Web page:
After getting word that the waterfalls in Yosemite are pouring at ginormous levels right now (due to a timely combination of last winter’s deep snowpack and recent warm weather), I blasted up to Yosemite Valley for a quickie. Indeed, all the falls were huge. As I drove into the Valley in the dark I could just see Bridalveil and Ribbon Falls going pretty good. A short while later I got a glimpse of Yosemite Falls, also raging. These were high flow levels I had seen in these falls only a few times before in my life, pretty special. I arrived just a few hours before the rising of the full moon Friday night hoping to see the famed “moonbow” of Yosemite Falls. When I got to the foot of Yosemite Falls about 10pm, I joined a small crowd of others who were also there to witness the lunar rainbow. Unfortunately, as I feared, the mist (re: rainstorm) at the foot of Yosemite Falls was so heavy there was no way to keep a camera dry; I was not about to get my gear out for a series of four-minute exposures, I take enough photos underwater as it is. There were a few guys giving it a try, so if they got anything perhaps they’ll publish their shots. Instead I spent the evening hiking around the valley, admiring the walls and falls in the moonlight from the relatively dry vantages of the meadows, a singular experience. At one point I was accompanied by a coyote hunting something (mice?) in one of meadows. We were surrounded by such quiet that I could hear his breathing and digging. It turns out that I did manage to obtain a lunar rainbow photo after all. Although I could not see it with my eyes at the time I took the photo below, the camera managed to capture the rainbow in the lower section of the falls (look hard, you’ll see it).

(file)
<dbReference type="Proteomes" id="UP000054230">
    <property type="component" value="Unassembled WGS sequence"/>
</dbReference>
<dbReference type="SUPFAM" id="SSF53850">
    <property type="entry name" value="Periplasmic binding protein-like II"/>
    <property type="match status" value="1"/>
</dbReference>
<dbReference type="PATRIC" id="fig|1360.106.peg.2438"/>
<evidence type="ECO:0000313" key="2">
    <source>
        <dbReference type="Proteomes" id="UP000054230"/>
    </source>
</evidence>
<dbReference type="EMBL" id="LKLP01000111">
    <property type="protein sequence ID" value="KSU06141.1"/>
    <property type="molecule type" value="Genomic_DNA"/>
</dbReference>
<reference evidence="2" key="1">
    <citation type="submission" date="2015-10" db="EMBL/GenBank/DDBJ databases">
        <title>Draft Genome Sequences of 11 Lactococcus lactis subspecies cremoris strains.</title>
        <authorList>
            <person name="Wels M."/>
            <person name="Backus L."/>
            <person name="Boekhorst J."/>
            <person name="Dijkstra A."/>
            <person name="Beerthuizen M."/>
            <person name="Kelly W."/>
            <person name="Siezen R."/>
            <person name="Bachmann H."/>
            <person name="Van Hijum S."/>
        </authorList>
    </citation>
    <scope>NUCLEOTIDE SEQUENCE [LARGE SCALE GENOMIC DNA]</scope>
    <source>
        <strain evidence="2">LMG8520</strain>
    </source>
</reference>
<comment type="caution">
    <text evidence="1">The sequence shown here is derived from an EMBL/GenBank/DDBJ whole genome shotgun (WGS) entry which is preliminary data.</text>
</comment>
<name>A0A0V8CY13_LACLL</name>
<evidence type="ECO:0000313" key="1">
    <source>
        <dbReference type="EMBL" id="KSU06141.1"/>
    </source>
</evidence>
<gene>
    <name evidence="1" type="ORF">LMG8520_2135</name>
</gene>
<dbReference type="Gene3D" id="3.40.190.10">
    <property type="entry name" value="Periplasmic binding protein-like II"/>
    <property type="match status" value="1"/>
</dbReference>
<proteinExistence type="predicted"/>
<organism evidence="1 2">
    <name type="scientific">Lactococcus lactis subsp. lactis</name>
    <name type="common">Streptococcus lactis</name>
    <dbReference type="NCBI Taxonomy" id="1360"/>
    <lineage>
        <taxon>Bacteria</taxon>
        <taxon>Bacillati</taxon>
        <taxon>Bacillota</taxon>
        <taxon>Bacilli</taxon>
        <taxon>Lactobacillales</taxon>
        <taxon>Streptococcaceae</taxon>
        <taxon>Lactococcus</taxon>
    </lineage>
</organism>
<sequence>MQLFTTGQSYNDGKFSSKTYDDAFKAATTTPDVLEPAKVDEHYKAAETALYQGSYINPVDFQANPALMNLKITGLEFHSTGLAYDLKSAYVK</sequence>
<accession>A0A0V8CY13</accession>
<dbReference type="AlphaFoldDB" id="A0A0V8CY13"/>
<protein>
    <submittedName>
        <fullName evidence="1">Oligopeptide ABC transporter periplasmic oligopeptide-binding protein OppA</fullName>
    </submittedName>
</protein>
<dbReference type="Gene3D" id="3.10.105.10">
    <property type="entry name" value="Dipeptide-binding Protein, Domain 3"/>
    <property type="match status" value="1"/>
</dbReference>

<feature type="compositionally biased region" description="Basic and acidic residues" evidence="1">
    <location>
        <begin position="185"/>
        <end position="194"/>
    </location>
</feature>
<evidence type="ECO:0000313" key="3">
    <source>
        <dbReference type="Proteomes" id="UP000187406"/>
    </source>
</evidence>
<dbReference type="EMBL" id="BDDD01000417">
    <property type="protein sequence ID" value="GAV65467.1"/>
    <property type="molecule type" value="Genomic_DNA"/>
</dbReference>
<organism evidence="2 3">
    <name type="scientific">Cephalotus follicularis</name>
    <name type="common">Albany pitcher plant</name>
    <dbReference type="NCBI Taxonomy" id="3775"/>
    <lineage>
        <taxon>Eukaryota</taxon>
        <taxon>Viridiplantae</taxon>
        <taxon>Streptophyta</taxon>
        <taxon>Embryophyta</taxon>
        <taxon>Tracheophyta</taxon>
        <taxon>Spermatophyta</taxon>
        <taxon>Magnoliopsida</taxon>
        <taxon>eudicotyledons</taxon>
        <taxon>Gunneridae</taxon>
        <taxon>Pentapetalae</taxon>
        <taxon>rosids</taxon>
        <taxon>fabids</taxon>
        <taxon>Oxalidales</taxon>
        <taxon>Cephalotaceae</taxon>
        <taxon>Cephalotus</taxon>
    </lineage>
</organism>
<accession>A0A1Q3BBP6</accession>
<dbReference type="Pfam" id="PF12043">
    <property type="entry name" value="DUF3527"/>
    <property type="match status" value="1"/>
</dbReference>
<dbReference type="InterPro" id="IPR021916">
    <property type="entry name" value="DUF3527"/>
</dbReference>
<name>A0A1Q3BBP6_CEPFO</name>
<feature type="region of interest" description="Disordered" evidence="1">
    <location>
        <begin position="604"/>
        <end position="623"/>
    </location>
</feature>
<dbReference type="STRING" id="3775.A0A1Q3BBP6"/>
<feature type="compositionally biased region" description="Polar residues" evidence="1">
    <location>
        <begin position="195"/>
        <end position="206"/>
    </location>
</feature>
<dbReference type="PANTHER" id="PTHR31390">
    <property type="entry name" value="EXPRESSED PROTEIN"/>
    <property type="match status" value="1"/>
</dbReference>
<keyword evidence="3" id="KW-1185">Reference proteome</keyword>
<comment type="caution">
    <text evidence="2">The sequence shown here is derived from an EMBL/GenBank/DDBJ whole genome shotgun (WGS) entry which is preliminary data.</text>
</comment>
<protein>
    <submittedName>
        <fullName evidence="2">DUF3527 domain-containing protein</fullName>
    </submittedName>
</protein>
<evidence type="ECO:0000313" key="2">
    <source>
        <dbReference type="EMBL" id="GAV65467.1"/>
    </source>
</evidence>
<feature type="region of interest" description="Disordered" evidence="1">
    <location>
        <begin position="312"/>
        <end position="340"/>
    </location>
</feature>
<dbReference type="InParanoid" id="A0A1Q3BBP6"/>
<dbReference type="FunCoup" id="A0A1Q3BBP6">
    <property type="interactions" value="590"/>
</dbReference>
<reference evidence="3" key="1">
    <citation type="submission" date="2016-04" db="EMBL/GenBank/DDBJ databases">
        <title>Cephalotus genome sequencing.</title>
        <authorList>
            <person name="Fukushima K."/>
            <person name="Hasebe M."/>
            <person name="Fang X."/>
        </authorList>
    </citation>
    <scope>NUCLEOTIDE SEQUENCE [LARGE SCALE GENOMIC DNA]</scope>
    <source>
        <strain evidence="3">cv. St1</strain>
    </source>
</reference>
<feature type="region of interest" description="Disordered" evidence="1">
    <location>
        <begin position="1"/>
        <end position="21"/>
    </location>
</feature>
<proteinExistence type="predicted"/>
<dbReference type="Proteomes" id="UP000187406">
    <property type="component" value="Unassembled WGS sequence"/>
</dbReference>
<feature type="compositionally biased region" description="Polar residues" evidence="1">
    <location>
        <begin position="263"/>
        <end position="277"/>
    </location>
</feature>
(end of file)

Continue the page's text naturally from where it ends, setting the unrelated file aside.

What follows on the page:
Upper Yosemite Falls and lunar rainbow, moonbow. A lunar rainbow (moonbow) can be seen to the left of Yosemite Falls, where the moon illuminates the spray of the falls, Yosemite National Park, California

Upper Yosemite Falls and lunar rainbow, moonbow. A lunar rainbow (moonbow) can be seen to the left of Yosemite Falls, where the moon illuminates the spray of the falls.
Image ID: 27751
Location: Yosemite Falls, Yosemite National Park, California, USA

Yosemite Falls by moonlight, reflected in a springtime pool in Cooks Meadow. A lunar rainbow (moonbow) can be seen above the lower section of Yosemite Falls.  Star trails appear in the night sky. Yosemite Valley, Yosemite National Park, California

Yosemite Falls by moonlight, reflected in a springtime pool in Cooks Meadow. A lunar rainbow (moonbow) can be seen above the lower section of Yosemite Falls. Star trails appear in the night sky. Yosemite Valley.
Image ID: 16093
Location: Yosemite Falls, Yosemite National Park, California, USA

I spent the next day on the Mist Trail. It was a spectacular day, warm and clear with lots of people enjoying the drenching spray and giddying heights of the Mist and Panorama trails alongside Vernal Falls and Nevada Falls. I got some nice snaps.